Honeywell International (NYSE:HON) reported third-quarter earnings results on Oct. 17, and for the second consecutive quarter, the company beat revenue and earnings-per-share estimates, boosted margins, and raised guidance. Shares jumped 4% in response, but that didn't seem adequate to many investors, given that the stock had hit a 52-week low only two days before.

For some investors, the sell-off in Honeywell didn't make much sense. While fears of a global slowdown may justify some selling pressure, the recent price action made it seem as though the company were suffering negative sales growth and was overexposed to decelerating economies.

Fortunately, all indications from the company pointed in a completely different direction. Let's see what management had to say about the quarter.

Which regions are strong

While investors may be worried about a global slowdown, some markets remain very strong for Honeywell, as CEO Dave Cote noted:

We are seeing strength in the U.S., particularly in our residential and industrial markets. ... China continues to be a strong market for us both on the short- and long-cycle sides of the portfolio, and we saw double-digit increases this quarter in both the Middle East and India -- reinforcing that our focus in high-growth regions is paying off.

It's great news for investors to hear that Honeywell's main market, the U.S., is still humming along nicely, as is China. It's also good to see that the company's "high-growth regions" investment is paying off. The larger, more stable markets are responsible for a bulk of the company's sales, while the high-growth investments provide a nice kicker to its overall growth performance.  

Which regions aren't strong

Of course, while some regions do well, others simply will not. Cote said: 

As you know, we've been conservative over the years in our planning assumptions for Europe, and I think that's been a good call. ... [W]e're going to continue to remain conservative on the global economy. We haven't counted on much from the macro environment historically, and so far that has been a good call. 

The company's management team -- as it reminded us numerous times throughout the conference call -- prefers to issue conservative guidance. While this may result in less euphoric price action for the stock, it's better than the alternative, which is to overpromise and underdeliver. 

Honeywell is conservative, but not negative, on the global economy. That's good, as the management team has been "conservative" on the global economy for some time now. In other words, nothing has changed for the company going forward. 

HON data by YCharts.

What should investors expect going forward?

Cote continued:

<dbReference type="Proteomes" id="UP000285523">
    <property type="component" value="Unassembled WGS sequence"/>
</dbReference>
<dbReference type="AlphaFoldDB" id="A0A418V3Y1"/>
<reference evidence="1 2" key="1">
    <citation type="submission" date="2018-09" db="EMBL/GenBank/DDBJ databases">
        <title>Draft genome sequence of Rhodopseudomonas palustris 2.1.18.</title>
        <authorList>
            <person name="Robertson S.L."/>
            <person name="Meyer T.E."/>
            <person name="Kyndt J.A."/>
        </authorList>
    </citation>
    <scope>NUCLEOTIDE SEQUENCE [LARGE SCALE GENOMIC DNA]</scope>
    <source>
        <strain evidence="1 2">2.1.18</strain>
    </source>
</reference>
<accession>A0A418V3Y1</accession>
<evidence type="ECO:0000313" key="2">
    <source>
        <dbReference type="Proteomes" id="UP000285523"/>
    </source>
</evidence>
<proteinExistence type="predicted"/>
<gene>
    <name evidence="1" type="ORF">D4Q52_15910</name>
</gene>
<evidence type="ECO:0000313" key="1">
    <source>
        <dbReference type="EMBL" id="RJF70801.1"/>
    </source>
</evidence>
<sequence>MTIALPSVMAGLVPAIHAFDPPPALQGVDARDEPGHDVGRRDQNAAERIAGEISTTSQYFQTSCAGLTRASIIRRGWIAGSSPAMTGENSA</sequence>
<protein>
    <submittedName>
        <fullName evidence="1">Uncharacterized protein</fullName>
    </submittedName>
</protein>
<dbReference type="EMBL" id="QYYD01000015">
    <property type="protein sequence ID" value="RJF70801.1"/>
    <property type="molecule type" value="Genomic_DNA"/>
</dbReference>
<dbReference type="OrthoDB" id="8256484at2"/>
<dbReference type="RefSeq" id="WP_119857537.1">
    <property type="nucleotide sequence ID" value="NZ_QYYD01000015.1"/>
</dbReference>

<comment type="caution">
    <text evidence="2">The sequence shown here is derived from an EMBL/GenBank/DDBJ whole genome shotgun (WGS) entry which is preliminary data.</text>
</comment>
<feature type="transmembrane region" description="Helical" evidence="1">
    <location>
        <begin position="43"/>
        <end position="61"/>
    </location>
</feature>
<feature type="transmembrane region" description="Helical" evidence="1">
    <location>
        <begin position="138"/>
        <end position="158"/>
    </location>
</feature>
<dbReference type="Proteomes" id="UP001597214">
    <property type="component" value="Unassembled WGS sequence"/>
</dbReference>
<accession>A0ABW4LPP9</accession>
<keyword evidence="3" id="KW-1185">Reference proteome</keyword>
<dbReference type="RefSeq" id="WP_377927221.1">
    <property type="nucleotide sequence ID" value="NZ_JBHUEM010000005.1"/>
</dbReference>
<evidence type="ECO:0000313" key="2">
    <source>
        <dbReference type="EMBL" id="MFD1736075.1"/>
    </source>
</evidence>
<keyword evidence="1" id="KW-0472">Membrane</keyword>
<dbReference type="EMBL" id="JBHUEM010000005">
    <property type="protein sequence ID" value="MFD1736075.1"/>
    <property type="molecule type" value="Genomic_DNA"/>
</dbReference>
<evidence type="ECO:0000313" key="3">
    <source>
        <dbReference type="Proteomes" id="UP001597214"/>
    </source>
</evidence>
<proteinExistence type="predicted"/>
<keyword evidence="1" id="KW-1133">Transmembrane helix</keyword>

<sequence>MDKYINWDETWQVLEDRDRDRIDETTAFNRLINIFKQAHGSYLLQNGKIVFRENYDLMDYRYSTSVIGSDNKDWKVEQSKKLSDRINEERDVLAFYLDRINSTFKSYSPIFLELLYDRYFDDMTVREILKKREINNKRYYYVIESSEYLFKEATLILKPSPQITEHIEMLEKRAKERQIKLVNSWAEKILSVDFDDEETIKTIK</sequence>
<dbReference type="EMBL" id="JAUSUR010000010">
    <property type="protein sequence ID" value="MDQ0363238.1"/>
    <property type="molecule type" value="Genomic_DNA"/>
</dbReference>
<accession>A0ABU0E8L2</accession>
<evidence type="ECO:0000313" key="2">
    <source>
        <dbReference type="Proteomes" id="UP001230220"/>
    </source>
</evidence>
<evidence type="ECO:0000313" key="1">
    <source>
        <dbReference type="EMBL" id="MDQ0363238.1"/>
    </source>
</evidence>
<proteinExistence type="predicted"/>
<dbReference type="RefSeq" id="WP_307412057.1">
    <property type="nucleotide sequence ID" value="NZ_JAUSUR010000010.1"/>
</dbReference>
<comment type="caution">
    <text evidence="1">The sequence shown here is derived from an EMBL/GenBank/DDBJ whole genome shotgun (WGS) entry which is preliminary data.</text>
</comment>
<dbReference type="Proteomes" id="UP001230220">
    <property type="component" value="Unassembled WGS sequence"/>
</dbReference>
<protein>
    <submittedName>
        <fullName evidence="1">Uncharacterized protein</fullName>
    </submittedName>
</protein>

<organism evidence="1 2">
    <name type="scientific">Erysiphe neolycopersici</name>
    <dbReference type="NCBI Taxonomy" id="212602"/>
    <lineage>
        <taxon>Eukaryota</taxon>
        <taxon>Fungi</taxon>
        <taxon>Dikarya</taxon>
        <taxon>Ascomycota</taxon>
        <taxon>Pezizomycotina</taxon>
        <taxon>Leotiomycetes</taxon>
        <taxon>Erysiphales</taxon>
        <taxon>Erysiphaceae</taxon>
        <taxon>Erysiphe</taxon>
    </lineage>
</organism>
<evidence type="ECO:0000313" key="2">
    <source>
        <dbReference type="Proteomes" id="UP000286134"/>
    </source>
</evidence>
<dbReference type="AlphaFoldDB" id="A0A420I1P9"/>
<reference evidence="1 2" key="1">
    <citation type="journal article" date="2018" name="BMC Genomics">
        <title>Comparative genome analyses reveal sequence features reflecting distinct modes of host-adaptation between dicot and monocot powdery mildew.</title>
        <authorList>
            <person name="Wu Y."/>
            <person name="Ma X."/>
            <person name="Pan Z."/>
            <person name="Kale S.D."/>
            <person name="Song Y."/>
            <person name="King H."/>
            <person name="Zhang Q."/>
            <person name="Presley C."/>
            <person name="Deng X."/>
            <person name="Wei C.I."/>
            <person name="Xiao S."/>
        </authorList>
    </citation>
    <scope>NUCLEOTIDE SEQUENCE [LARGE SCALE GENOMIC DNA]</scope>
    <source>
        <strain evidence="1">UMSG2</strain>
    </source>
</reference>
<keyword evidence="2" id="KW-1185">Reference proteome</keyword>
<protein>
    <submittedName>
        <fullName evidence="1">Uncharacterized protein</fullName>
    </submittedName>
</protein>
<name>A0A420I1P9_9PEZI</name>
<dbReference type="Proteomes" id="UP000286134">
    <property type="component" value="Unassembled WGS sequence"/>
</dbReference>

We're confident in our continued outperformance because, one, our portfolio is aligned to favorable trends like energy efficiency, clean energy generation, safety and security, urbanization, and customer productivity that continue to trend positive. And two, we have been conservative on costs.

We're in the process of completing our annual operating plans, and overall we see prospects for another good year in 2015. As I mentioned already, we have a very healthy backlog and see positive order and win rates across the portfolio. We're also expecting another year of margin expansion.

The company's higher yet conservative guidance is one of the great things about Honeywell. Increased guidance is good for obvious reasons. The company will generate higher sales and hopefully higher profits. That's great. Being conservative adds the likelihood for better-than-expected results, as well as guidance increases throughout the year. 

Organic growth is strong

Organic growth is a metric that shows how much growth comes from the company's core business -- not business generated from previous acquisitions or mergers. To some degree, it's a reflection of the company's own efficiency. Said Cote: 

In the quarter our organic sales growth accelerated to 5%, a continuation of the positive trend we've seen throughout the year, and even more encouraging was the fact that we saw organic sales growth broadly across the portfolio in all our segments. It truly was a balanced contribution highlighting great positions in good industries.

Later in the call, CFO Tom Szlosek added:

[W]e're encouraged by the improvement in organic sales growth as we've progressed throughout the year. Remember, it was 1% in Q1, 3% in Q2, and now 5% in Q3.

On a regional basis, organic sales were up 5% in the U.S., 1% in Europe, 4% in China, and double digits in a number of our other high-growth regions.

Overall sales growth for the third quarter was 5%, meaning organic sales were an important driver this quarter. This trend continues to gain momentum. 

I'm very pleased with Honeywell's results. I wasn't too worried about the third quarter, but I admit I was somewhat reluctant to hear the company's guidance. However, if fears of global growth were coming to fruition, I'm confident management would have said so -- especially given the company's conservative approach. 

That management didn't mention this leads me to believe that Honeywell is in a position to continue delivering solid performance. To see how well the company did in the third quarter, check out "Honeywell International's Earnings Results Prove Sellers Wrong."

Otherwise, consider recent weakness in the stock price a possible buying opportunity for the long term.